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Current evidence of neurological features, diagnosis, and neuropathogenesis associated with COVID-19

Marzia Puccioni-Sohler André Rodrigues Poton Milena Franklin Samya Jezine da Silva Rodrigo Brindeiro Amilcar Tanuri About the authors

Dear Editor

We thank Dr. Josef Finsterer for the letter entitled “Pathophysiological aspects of neuro-COVID. Short title: Pathophysiology of neuro-COVID” and the interest in our publication11. Puccioni-Sohler M, Poton AR, Franklin M, Silva SJD, Brindeiro R, Tanuri A. Current evidence of neurological features, diagnosis, and neuropathogenesis associated with COVID-19. Rev Soc Bras Med Trop. 2020;53:e20200477. Available from: https://doi.org/10.1590/0037-8682-0477-2020. PMID: 33027418; PMCID: PMC7534972.
https://doi.org/10.1590/0037-8682-0477-2...
. The letter highlights how the neurological complications associated with COVID-19 can be widespread11. Puccioni-Sohler M, Poton AR, Franklin M, Silva SJD, Brindeiro R, Tanuri A. Current evidence of neurological features, diagnosis, and neuropathogenesis associated with COVID-19. Rev Soc Bras Med Trop. 2020;53:e20200477. Available from: https://doi.org/10.1590/0037-8682-0477-2020. PMID: 33027418; PMCID: PMC7534972.
https://doi.org/10.1590/0037-8682-0477-2...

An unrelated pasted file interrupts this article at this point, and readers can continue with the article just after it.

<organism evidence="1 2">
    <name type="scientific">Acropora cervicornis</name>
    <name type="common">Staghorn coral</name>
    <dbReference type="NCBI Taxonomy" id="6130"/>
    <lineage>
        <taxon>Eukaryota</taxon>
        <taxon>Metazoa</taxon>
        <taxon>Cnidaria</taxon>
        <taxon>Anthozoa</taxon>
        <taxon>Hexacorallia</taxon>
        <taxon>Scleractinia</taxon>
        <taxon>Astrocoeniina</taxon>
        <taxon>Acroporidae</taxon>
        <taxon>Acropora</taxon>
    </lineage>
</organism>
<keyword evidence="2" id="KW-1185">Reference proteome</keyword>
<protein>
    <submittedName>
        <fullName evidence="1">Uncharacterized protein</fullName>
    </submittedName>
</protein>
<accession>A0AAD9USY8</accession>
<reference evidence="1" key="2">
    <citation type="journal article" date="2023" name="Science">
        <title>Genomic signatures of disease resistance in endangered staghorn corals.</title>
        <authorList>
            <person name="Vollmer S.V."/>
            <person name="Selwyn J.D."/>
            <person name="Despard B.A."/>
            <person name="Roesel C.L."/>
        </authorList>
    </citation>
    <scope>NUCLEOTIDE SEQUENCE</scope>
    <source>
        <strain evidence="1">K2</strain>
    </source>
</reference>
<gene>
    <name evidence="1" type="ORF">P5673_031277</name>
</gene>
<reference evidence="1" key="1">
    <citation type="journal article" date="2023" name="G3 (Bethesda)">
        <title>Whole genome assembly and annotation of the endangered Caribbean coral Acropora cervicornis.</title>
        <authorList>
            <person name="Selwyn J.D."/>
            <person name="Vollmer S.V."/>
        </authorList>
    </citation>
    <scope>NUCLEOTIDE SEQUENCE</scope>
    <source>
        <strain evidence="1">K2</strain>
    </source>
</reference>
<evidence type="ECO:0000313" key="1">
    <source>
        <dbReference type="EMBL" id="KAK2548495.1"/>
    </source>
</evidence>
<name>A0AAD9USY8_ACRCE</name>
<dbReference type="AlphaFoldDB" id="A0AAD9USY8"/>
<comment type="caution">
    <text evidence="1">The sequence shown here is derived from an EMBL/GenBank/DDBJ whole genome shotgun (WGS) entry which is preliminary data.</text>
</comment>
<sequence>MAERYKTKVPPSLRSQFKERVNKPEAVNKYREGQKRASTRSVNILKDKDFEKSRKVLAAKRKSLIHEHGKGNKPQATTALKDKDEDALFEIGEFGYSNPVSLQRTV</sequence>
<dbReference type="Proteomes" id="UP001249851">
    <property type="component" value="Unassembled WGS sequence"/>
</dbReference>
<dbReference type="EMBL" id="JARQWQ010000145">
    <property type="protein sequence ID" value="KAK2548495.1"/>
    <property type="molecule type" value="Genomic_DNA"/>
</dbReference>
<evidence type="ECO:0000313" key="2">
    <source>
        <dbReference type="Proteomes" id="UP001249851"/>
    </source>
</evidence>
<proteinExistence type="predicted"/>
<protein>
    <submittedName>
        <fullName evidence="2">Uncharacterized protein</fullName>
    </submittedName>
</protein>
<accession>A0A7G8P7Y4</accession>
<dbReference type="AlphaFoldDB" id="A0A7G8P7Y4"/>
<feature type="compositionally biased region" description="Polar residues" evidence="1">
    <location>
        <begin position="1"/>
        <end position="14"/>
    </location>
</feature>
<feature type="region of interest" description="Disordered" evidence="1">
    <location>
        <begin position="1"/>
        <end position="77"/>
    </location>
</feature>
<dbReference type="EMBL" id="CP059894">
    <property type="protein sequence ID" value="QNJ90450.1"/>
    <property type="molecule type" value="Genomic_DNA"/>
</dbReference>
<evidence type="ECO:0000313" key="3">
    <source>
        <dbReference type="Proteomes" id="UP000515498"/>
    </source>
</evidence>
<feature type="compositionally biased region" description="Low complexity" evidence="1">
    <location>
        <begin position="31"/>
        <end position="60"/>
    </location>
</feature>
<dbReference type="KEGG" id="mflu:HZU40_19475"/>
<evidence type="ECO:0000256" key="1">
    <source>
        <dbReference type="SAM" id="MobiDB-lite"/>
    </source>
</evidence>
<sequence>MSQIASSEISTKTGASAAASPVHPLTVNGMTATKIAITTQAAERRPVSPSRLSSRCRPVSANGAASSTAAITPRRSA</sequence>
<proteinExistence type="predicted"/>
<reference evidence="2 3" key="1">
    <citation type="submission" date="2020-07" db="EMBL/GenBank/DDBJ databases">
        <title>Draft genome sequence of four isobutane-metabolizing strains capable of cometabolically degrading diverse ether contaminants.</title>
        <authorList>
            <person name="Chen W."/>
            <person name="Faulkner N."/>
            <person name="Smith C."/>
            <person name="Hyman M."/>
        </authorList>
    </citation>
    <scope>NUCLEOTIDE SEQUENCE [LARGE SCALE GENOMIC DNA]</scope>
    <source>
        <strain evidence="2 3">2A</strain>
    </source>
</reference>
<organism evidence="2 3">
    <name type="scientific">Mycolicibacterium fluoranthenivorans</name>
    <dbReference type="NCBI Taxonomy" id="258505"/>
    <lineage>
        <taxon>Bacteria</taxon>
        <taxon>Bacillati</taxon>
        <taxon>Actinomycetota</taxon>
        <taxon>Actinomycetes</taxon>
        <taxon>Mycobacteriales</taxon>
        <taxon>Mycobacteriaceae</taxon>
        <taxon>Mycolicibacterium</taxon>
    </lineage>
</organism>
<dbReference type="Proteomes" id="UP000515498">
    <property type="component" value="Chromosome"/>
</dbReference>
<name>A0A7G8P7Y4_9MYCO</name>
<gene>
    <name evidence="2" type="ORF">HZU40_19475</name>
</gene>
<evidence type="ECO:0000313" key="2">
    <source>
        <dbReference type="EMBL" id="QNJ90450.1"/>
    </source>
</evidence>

. Dr. Finsterer cites three other pathophysiological mechanisms that can cause secondary neurological complications such as cardiac involvement, intensive care unit treatment, and neuro- or myotoxicity of anti-COVID-19 drugs22. Finsterer J, Scorza FA, Scorza CA, Fiorini AC. Peripheral neuropathy in COVID-19 is due to immune-mechanisms, pre-existing risk factors, anti-viral drugs, or bedding in the Intensive Care Unit. Arq Neuropsiquiatr. 2021;79(10):924-8. Available from: https://doi.org/10.1590/0004-282X-ANP-2021-0030. Epub ahead of print. PMID: 34287509.
https://doi.org/10.1590/0004-282X-ANP-20...

3. Carvalho AAS. Side Effects of Chloroquine and Hydroxychloroquine on Skeletal Muscle: a Narrative Review. Curr Pharmacol Rep. 2020:1-9. Available from: https://doi.org/10.1007/s40495-020-00243-4. Epub ahead of print. PMID: 33163329; PMCID: PMC7599118.
https://doi.org/10.1007/s40495-020-00243...

4. Mah Ming JB, Gill MJ. Drug-induced rhabdomyolysis after concomitant use of clarithromycin, atorvastatin, and lopinavir/ritonavir in a patient with HIV. AIDS Patient Care STDS. 2003;17(5):207-10.

5. Pradhan S, Pardasani V, Ramteke K. Azithromycin-induced myasthenic crisis: reversibility with calcium gluconate. Neurol India. 2009;57(3):352-3.

6. Raine C, Hamdulay SS, Khanna M, Boyer L, Kinderlerer A. An unusual complication of tocilizumab therapy: MRI appearances of thenar eminence pyomyositis. Joint Bone Spine. 2013;80(2):222.
-77. Minetto MA, D'Angelo V, Arvat E, Kesari S. Diagnostic work-up in steroid myopathy. Endocrine. 2018;60(2):219-23. Available from: https://doi.org/10.1007/s12020-017-1472-5. Epub 2017 Nov 15. PMID: 29143179.
https://doi.org/10.1007/s12020-017-1472-...
. Although most of the references cited by the author were conducted prior to the COVID-19 pandemic and based on case reports, numerous other clinical conditions that can cause secondary damage to the nervous system exist. In addition to the letter, there are reports of acute kidney disease, septic shock, and liver and pancreatic dysfunction, among others88. Chaudhury SS, Sinha K, Majumder R, Biswas A, Mukhopadhyay CD. COVID-19 and central nervous system interplay: A big picture beyond clinical manifestation. J Biosci. 2021;46(2):47. Available from: https://doi.org/10.1007/s12038-021-00165-3. PMID: 34047290; PMCID: PMC8154547.